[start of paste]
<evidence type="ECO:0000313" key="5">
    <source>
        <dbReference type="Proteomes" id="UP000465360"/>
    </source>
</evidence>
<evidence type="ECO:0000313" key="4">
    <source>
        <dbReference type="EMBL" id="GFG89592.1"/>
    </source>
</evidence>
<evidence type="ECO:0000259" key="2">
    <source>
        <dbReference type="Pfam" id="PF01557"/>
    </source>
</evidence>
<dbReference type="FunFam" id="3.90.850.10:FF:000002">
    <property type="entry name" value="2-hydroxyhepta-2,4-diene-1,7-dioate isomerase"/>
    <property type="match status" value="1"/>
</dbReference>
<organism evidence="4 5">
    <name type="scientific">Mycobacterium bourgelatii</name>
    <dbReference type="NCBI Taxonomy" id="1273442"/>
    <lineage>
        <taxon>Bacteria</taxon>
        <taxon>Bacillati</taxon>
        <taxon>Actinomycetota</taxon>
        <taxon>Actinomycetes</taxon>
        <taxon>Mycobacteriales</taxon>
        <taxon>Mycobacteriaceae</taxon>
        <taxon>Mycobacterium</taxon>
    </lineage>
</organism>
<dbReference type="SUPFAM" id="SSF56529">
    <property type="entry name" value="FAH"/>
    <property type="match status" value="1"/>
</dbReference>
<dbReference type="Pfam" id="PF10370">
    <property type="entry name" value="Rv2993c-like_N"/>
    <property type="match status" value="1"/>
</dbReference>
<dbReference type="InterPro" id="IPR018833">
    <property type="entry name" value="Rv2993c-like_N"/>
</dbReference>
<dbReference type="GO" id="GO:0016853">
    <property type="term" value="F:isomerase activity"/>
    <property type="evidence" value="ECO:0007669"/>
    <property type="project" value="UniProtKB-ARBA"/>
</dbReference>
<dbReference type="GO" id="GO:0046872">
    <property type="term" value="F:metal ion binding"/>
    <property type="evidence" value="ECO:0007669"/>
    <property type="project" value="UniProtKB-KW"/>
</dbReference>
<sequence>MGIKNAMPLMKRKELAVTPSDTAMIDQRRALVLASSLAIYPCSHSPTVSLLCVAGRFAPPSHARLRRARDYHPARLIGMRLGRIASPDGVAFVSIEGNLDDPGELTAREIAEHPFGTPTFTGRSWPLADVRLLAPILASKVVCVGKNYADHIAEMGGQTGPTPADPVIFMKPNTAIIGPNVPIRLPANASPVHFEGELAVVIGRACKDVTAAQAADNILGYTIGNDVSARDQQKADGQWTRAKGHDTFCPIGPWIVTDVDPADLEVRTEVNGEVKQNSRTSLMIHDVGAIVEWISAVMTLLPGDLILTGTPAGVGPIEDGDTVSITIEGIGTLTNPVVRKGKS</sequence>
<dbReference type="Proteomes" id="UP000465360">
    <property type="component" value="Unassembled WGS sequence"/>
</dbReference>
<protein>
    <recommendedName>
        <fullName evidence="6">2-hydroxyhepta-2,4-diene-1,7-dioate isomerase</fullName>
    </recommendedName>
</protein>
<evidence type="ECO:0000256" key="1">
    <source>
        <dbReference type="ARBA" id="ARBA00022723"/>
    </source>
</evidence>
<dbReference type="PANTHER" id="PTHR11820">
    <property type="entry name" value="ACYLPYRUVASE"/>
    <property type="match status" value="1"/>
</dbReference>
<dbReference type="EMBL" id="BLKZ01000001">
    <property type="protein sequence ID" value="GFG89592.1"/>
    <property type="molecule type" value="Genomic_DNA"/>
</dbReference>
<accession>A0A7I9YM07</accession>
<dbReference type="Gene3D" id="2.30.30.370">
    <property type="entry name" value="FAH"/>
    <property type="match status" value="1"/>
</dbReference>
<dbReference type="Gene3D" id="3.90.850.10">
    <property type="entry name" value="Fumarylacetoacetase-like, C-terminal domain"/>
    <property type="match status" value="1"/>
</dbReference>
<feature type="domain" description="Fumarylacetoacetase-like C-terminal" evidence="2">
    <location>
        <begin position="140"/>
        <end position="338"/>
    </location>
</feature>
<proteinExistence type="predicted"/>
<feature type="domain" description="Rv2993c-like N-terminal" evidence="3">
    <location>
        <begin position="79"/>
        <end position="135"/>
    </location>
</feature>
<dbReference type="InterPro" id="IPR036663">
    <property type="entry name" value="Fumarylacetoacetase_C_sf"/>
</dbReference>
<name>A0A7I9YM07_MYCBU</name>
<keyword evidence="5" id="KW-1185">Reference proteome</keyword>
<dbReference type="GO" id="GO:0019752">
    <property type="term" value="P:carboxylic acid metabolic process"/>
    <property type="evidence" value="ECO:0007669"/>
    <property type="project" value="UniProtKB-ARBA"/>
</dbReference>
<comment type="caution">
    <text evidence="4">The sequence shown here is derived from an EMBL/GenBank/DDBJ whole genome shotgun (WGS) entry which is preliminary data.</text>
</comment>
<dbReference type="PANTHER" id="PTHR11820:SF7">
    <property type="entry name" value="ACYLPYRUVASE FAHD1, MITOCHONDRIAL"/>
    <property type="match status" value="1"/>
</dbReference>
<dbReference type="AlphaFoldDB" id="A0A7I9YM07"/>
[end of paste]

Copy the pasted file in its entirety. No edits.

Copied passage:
<evidence type="ECO:0000313" key="5">
    <source>
        <dbReference type="Proteomes" id="UP000465360"/>
    </source>
</evidence>
<evidence type="ECO:0000313" key="4">
    <source>
        <dbReference type="EMBL" id="GFG89592.1"/>
    </source>
</evidence>
<evidence type="ECO:0000259" key="2">
    <source>
        <dbReference type="Pfam" id="PF01557"/>
    </source>
</evidence>
<dbReference type="FunFam" id="3.90.850.10:FF:000002">
    <property type="entry name" value="2-hydroxyhepta-2,4-diene-1,7-dioate isomerase"/>
    <property type="match status" value="1"/>
</dbReference>
<organism evidence="4 5">
    <name type="scientific">Mycobacterium bourgelatii</name>
    <dbReference type="NCBI Taxonomy" id="1273442"/>
    <lineage>
        <taxon>Bacteria</taxon>
        <taxon>Bacillati</taxon>
        <taxon>Actinomycetota</taxon>
        <taxon>Actinomycetes</taxon>
        <taxon>Mycobacteriales</taxon>
        <taxon>Mycobacteriaceae</taxon>
        <taxon>Mycobacterium</taxon>
    </lineage>
</organism>
<dbReference type="SUPFAM" id="SSF56529">
    <property type="entry name" value="FAH"/>
    <property type="match status" value="1"/>
</dbReference>
<dbReference type="Pfam" id="PF10370">
    <property type="entry name" value="Rv2993c-like_N"/>
    <property type="match status" value="1"/>
</dbReference>
<dbReference type="InterPro" id="IPR018833">
    <property type="entry name" value="Rv2993c-like_N"/>
</dbReference>
<dbReference type="GO" id="GO:0016853">
    <property type="term" value="F:isomerase activity"/>
    <property type="evidence" value="ECO:0007669"/>
    <property type="project" value="UniProtKB-ARBA"/>
</dbReference>
<dbReference type="GO" id="GO:0046872">
    <property type="term" value="F:metal ion binding"/>
    <property type="evidence" value="ECO:0007669"/>
    <property type="project" value="UniProtKB-KW"/>
</dbReference>
<sequence>MGIKNAMPLMKRKELAVTPSDTAMIDQRRALVLASSLAIYPCSHSPTVSLLCVAGRFAPPSHARLRRARDYHPARLIGMRLGRIASPDGVAFVSIEGNLDDPGELTAREIAEHPFGTPTFTGRSWPLADVRLLAPILASKVVCVGKNYADHIAEMGGQTGPTPADPVIFMKPNTAIIGPNVPIRLPANASPVHFEGELAVVIGRACKDVTAAQAADNILGYTIGNDVSARDQQKADGQWTRAKGHDTFCPIGPWIVTDVDPADLEVRTEVNGEVKQNSRTSLMIHDVGAIVEWISAVMTLLPGDLILTGTPAGVGPIEDGDTVSITIEGIGTLTNPVVRKGKS</sequence>
<dbReference type="Proteomes" id="UP000465360">
    <property type="component" value="Unassembled WGS sequence"/>
</dbReference>
<protein>
    <recommendedName>
        <fullName evidence="6">2-hydroxyhepta-2,4-diene-1,7-dioate isomerase</fullName>
    </recommendedName>
</protein>
<evidence type="ECO:0000256" key="1">
    <source>
        <dbReference type="ARBA" id="ARBA00022723"/>
    </source>
</evidence>
<dbReference type="PANTHER" id="PTHR11820">
    <property type="entry name" value="ACYLPYRUVASE"/>
    <property type="match status" value="1"/>
</dbReference>
<dbReference type="EMBL" id="BLKZ01000001">
    <property type="protein sequence ID" value="GFG89592.1"/>
    <property type="molecule type" value="Genomic_DNA"/>
</dbReference>
<accession>A0A7I9YM07</accession>
<dbReference type="Gene3D" id="2.30.30.370">
    <property type="entry name" value="FAH"/>
    <property type="match status" value="1"/>
</dbReference>
<dbReference type="Gene3D" id="3.90.850.10">
    <property type="entry name" value="Fumarylacetoacetase-like, C-terminal domain"/>
    <property type="match status" value="1"/>
</dbReference>
<feature type="domain" description="Fumarylacetoacetase-like C-terminal" evidence="2">
    <location>
        <begin position="140"/>
        <end position="338"/>
    </location>
</feature>
<proteinExistence type="predicted"/>
<feature type="domain" description="Rv2993c-like N-terminal" evidence="3">
    <location>
        <begin position="79"/>
        <end position="135"/>
    </location>
</feature>
<dbReference type="InterPro" id="IPR036663">
    <property type="entry name" value="Fumarylacetoacetase_C_sf"/>
</dbReference>
<name>A0A7I9YM07_MYCBU</name>
<keyword evidence="5" id="KW-1185">Reference proteome</keyword>
<dbReference type="GO" id="GO:0019752">
    <property type="term" value="P:carboxylic acid metabolic process"/>
    <property type="evidence" value="ECO:0007669"/>
    <property type="project" value="UniProtKB-ARBA"/>
</dbReference>
<comment type="caution">
    <text evidence="4">The sequence shown here is derived from an EMBL/GenBank/DDBJ whole genome shotgun (WGS) entry which is preliminary data.</text>
</comment>
<dbReference type="PANTHER" id="PTHR11820:SF7">
    <property type="entry name" value="ACYLPYRUVASE FAHD1, MITOCHONDRIAL"/>
    <property type="match status" value="1"/>
</dbReference>
<dbReference type="AlphaFoldDB" id="A0A7I9YM07"/>